Sorry, Ralph 
Saturday, August 31, 2019, 07:46 AM
Posted by Administrator
In the past few weeks, I have come to own two "smart" phones. This was not something I wanted. For years, each of my two phone numbers has had its own Casio Ravine flip phone. For those who made fun of me for a) being old and b) still using 80's technology, I would first tell them my boring story about selling computers in the 1970s before they worked and, because of that, getting a lifetime pass on having to accept new technology and then I'd throw one of the phones across the room to demonstrate how rugged it was. Rugged (Military specifications) or not, after a few throws, the screens cracked.

Anyway, I "lost" one of the phones(by which I mean my 2 year old granddaughter put it somewhere she thought, at the time, was a good place to put it), bought another Casio Ravine for $30 on ebay, found out that Verizon couldn't/wouldn't connect it because it was not a 4g or 5 g device, left Verizon for Consumer Cellular (the company with the gray-haired TV spokespeople) and bought a $60 Motorola and a $100 Samsung from my new provider. With a couple of weeks of smart phone experience now under my belt, I'd like to share some thoughts:

1) My risk of death by accident or cardiac event has increased exponentially. With the flip phone, I could open it up, dial 911, and hit the green "send" button in a few seconds and likely even if the flow of oxygenated blood to my brain were cut off. If SOMETHING HAPPENED, now, I'd have to find and push the button on the right side to get to the screen that allowed me to "swipe" and open the phone; after I swiped, I'd need to get out of the ap I had been in earlier and find the screen that let me make phone calls; then, I'd have to find and push the "icon"(?) for the keyboard and type 911; then, I'd have to choose between options: do I want to "phone" 911, text 911, "set up" 911 or send 911 money. I will be long-dead before I got a call off.

2) I no longer control my phone. This morning, I woke up at 4:30AM and grabbed the Motorola figuring I would get the update on Dorian, the hurricane that is, at the moment (according to the local news), threatening the lives of ALL Floridians. I hit the button on the right to turn it on, swiped the screen, and saw the phone was poised to call Ralph Mabie. Now, I want to say that I like Ralph a lot; have known him for more than 20 years; and acknowledge that he is a much better lawyer than I. But on the other hand, I haven't called him in about a month and I have no idea whey the Motorola decided that 4:30AM this morning was a good time to connect with him. Did the call go through? I dunno. I guess what happens depends on whether, mostly; asleep, I hit the screen to get it to move off of the Ralph call or whether I accidentally hit I hit send (or text, or set up or send $).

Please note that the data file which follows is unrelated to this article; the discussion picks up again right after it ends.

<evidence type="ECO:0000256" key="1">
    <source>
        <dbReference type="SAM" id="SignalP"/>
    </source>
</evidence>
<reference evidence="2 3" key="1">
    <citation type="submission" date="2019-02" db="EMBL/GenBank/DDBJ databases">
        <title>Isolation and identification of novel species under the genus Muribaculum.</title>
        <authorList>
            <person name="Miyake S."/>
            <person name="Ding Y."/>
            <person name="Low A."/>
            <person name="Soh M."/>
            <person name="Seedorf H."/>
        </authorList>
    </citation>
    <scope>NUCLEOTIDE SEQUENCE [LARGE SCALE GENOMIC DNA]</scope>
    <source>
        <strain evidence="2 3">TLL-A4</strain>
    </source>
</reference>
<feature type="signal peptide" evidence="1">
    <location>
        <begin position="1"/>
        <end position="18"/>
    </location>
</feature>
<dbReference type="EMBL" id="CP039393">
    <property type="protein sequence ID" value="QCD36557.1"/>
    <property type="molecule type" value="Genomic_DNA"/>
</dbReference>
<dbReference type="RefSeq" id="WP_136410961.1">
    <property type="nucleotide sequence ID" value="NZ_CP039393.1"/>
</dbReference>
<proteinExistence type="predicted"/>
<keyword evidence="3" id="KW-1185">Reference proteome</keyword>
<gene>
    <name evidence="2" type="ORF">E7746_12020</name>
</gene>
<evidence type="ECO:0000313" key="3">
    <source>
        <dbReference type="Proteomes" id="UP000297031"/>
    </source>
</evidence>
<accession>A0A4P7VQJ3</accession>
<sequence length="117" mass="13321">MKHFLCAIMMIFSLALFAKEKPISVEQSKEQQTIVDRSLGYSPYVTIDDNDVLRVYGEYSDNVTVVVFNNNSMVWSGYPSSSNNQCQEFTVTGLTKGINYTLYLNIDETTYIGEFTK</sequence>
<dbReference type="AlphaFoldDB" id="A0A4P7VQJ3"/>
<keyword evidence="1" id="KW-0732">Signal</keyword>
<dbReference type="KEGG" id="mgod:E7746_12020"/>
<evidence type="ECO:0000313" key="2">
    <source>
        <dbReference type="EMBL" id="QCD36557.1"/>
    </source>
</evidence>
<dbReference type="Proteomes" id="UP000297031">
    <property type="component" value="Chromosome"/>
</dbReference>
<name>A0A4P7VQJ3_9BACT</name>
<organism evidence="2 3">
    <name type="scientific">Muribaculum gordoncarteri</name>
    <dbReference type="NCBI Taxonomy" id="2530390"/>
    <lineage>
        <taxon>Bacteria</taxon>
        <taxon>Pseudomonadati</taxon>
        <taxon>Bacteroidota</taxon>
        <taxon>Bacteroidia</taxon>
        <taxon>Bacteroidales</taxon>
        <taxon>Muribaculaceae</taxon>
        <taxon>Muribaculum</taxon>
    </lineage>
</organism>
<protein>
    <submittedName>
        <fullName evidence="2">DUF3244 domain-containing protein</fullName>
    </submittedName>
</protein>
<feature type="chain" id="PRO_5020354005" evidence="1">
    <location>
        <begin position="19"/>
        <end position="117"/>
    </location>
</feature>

3) Owning a smart phone really hits home the idea that we are all being watched. I am not kidding about this. I found out that before I can use any phone aps, I have to give google access to my phones picture gallery and video and emails. Consumer Cellular, Motorola and Samsung, through the GPS, all now know where I am, have access to my internet searches and know the identity of all of my contacts. If I enter the US with my smart phones, Customs and Border Protection can demand my password (and, keep me sitting for hours it I don't comply---and seize the phones of and deny entry to non-citizens) and have a look-see at everything on them (I believe the threat of exactly this keeps foreign phone rental companies like TravelCel in business). The Chinese are (from what I have read) demanding the smart phones of everyone entering from Mongolia so that I install an non-removable ap that will track them...and listen to them(?).

Who/what is next?

And, having a mini-computer in the pocket is bound to increase reliance on technology until it becomes normal to have a siri or a cortana or an alexa around the house to turn the outside lights on and off or to demand an immediate play list of 60s rock. So, people now go to the store and buy a listening device so that large corporations (and the government) can listen in to everything anybody in the house talks about, 24/7.

Can I have my flip phones back?

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